Grady Judd, the Polk County sheriff investigating the suicide of teenager Rebecca Sedwick, told reporters this week that the parents of one of the two girls arrested in connection with the 12-year-old's suicide are also now under investigation.
"If I could, they would already be in jail," Judd told ABC News Wednesday
. "But I can tell you this, that we're keeping our options open."
If arrested, the parents of the teen bully would face "contributing to the delinquency of a minor" charges, the sheriff added.
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Sedwick, who jumped to her death from a concrete silo tower on Sept. 9 in Lakeland, Fla., had been "absolutely terrorized on social media" prior to her suicide, Polk County Sheriff Grady Judd told reporters.
Earlier this week, two girls ages 12 and 14 were arrested and charged with felony aggravated assault
for their alleged involvement in the cyberbullying of Sedwick.
However, the bullies who were charged aren't the only ones that should be held responsible for their actions, with the girls' parents and school officials bearing the bulk of responsibility, according to the victim's parents, ABC News reported.
"I would rather see the parents and administrators behind bars, and see the kids get help they need," Tricia Norton, Sedwick's mother, told ABC on Wednesday.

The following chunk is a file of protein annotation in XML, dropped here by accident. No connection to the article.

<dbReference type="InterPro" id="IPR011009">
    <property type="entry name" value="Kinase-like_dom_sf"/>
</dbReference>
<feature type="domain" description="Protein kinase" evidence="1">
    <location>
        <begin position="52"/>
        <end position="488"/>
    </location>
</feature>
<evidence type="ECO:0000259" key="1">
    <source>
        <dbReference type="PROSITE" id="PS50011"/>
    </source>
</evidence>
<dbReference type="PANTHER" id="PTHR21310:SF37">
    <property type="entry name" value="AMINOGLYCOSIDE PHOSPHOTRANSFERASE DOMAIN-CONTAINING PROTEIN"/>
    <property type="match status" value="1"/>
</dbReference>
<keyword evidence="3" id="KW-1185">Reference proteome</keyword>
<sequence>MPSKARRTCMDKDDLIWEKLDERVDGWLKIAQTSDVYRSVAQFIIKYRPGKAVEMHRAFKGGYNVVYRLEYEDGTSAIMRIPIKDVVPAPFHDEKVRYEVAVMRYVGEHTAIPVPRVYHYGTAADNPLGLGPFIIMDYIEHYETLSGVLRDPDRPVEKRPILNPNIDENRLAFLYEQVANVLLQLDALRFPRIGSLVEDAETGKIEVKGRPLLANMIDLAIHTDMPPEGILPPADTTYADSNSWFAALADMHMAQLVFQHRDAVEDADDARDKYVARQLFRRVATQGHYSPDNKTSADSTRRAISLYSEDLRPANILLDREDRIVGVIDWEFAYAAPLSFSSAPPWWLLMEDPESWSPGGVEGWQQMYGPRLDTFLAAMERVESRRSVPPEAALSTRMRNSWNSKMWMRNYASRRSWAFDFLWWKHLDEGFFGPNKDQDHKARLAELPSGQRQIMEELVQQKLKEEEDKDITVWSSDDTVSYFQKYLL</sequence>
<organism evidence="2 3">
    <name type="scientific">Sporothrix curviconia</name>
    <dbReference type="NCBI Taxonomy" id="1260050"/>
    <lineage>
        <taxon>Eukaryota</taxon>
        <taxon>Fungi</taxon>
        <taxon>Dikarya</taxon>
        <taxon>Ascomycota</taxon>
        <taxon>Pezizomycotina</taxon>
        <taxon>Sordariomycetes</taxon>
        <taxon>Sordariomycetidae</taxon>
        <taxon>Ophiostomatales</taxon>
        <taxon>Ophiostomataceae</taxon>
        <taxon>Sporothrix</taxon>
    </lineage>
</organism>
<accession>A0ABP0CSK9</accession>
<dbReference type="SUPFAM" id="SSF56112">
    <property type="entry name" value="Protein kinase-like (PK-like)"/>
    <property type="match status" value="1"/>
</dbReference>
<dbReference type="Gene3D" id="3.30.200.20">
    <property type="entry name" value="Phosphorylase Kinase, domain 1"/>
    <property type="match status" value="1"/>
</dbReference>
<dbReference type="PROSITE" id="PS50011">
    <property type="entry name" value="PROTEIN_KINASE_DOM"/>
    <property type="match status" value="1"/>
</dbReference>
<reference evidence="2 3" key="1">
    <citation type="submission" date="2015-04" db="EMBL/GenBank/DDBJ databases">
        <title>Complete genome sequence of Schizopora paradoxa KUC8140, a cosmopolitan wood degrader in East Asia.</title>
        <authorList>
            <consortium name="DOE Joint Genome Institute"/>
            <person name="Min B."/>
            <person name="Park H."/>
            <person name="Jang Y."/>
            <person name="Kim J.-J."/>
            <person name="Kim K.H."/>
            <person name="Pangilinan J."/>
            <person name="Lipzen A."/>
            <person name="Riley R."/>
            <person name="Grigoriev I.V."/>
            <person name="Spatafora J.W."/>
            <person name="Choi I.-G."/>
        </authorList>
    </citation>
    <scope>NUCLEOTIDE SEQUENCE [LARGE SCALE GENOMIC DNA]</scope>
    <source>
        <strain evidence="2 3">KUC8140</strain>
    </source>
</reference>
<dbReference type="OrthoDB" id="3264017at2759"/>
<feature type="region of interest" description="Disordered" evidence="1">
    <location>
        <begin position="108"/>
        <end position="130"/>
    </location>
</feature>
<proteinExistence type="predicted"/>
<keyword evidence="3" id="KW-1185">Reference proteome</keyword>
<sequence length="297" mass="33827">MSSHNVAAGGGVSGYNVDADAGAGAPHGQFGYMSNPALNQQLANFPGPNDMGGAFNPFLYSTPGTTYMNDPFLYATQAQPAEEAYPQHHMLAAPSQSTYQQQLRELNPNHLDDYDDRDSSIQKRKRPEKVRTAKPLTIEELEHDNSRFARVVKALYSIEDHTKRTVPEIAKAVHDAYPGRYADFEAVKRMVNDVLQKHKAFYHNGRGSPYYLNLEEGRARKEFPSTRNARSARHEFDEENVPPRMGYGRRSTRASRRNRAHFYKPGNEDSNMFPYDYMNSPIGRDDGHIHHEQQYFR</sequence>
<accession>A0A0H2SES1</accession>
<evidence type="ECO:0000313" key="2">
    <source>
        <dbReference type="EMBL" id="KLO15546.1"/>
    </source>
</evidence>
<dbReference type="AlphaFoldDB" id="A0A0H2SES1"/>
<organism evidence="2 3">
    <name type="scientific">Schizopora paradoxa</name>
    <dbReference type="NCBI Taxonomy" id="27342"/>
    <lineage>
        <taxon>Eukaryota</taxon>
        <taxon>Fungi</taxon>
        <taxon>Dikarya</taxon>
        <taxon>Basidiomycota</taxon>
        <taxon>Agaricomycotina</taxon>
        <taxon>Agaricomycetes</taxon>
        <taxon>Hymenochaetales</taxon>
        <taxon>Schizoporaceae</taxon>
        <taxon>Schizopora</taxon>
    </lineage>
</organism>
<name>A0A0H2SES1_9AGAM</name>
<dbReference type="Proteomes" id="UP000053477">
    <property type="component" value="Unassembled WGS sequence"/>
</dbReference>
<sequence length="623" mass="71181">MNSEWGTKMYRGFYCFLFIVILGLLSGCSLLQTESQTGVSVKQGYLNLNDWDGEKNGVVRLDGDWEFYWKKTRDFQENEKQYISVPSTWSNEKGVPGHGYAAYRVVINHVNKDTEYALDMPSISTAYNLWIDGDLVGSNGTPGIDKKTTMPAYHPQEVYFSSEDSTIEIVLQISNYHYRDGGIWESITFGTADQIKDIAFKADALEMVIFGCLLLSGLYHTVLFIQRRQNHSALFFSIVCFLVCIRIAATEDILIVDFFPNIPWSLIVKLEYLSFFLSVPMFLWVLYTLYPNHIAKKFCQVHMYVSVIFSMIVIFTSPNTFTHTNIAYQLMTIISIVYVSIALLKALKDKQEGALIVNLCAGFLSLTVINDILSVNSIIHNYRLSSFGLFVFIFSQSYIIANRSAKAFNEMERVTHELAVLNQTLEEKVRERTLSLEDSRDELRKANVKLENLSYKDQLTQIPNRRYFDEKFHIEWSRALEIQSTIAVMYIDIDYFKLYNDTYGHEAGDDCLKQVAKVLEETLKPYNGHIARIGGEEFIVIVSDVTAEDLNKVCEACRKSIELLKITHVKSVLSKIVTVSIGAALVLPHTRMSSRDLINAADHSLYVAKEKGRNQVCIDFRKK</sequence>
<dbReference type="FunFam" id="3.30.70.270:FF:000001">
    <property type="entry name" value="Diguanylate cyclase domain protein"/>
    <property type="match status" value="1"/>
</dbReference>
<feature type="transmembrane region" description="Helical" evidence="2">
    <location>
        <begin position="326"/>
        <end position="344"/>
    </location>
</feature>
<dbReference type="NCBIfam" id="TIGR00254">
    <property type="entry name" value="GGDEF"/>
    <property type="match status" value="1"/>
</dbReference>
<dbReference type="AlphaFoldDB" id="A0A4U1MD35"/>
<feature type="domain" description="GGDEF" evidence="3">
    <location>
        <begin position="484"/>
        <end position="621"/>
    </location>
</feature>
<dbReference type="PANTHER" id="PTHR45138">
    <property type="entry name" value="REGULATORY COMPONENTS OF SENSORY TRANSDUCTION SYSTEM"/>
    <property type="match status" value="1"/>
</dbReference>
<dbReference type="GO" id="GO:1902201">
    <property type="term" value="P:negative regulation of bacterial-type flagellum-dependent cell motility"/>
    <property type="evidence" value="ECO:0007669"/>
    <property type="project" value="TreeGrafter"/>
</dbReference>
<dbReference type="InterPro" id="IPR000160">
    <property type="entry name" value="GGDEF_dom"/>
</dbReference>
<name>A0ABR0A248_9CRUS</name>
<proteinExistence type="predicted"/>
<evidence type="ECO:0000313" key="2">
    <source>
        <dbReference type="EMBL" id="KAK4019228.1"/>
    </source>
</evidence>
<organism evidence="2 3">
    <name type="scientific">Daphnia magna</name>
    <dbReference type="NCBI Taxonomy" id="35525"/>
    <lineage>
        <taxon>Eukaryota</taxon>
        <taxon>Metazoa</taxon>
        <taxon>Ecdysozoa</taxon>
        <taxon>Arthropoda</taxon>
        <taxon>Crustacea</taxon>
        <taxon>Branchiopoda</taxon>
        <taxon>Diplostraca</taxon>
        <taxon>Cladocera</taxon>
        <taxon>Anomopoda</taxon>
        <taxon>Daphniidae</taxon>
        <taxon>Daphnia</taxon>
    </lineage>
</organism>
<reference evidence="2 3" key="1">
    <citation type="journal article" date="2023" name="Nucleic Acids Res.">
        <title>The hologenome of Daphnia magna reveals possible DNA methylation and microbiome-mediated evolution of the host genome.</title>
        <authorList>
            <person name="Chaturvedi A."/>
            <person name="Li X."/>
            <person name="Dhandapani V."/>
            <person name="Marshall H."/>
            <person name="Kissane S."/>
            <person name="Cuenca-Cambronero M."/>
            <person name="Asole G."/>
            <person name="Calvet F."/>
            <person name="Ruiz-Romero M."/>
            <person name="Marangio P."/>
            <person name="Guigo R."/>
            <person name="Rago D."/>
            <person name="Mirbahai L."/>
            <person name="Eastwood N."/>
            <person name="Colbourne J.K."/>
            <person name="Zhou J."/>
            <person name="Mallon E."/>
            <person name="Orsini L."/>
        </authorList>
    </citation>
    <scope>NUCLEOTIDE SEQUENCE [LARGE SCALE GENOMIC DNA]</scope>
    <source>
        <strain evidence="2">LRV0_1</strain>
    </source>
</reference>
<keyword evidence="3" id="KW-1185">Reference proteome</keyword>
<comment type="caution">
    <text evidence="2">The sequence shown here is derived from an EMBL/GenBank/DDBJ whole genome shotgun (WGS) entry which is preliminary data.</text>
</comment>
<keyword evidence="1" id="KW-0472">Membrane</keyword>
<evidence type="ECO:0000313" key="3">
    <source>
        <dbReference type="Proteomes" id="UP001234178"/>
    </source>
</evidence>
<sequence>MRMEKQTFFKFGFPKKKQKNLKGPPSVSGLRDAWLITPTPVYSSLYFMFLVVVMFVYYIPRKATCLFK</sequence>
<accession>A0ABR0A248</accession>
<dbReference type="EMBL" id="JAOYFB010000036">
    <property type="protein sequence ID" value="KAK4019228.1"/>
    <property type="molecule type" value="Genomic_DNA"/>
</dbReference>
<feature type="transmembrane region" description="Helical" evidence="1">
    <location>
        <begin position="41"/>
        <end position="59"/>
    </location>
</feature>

The parents of the 14-year-old girl who was charged claimed to have seen no signs of the cyberbullying while they monitored her Facebook page, and say that her account was hacked by a third party that posted the demeaning, abusive comments about Sedwick that apparently led to her suicide.
Judd dismissed the parents' claims, and pointed to the 14-year-old's Facebook page after Sedwick's suicide that showed the girl gloating over the 12-year-old's death and the role she played in it.
The post read: "Yes ik bullied REBECCA nd she killed her self but IDGA!!!"
IDGA is an abbreviation of Internet slang that means "I don't give a f—."
Reacting to the claim by the 14-year-old's parent's that their daughter's Facebook account was hacked, Judd said, "Yeah, that's baloney."
"Those parents haven't cared from the very beginning," Judd said. "After this initial event, after the initial interviews, why did they let her stay on Facebook any longer?"
"When the parents don't take care of the children and it becomes criminal conduct, then it becomes my responsibility, and my deputies and I know how to take control," Judd added.
Describing the 14-year-old's parents as being "in denial," Judd told reporters that he is only investigating them, and not the parents of the 12-year-old, who he said were "remorseful," adding, "They see the big picture. They recognize that was a major malfunction. They care."
The 12-year-old suspect, who like her parents also reportedly expressed remorse following Sedwick's suicide, has been released to the custody of her parents and is being kept in home detention.
The 14-year-old is currently being housed in the juvenile wing of the Polk County Jail, where she is awaiting her arraignment date, which is scheduled for Oct. 25, ABC News reported.
If she was still alive, Sedwick would be celebrating her 13th birthday this weekend.
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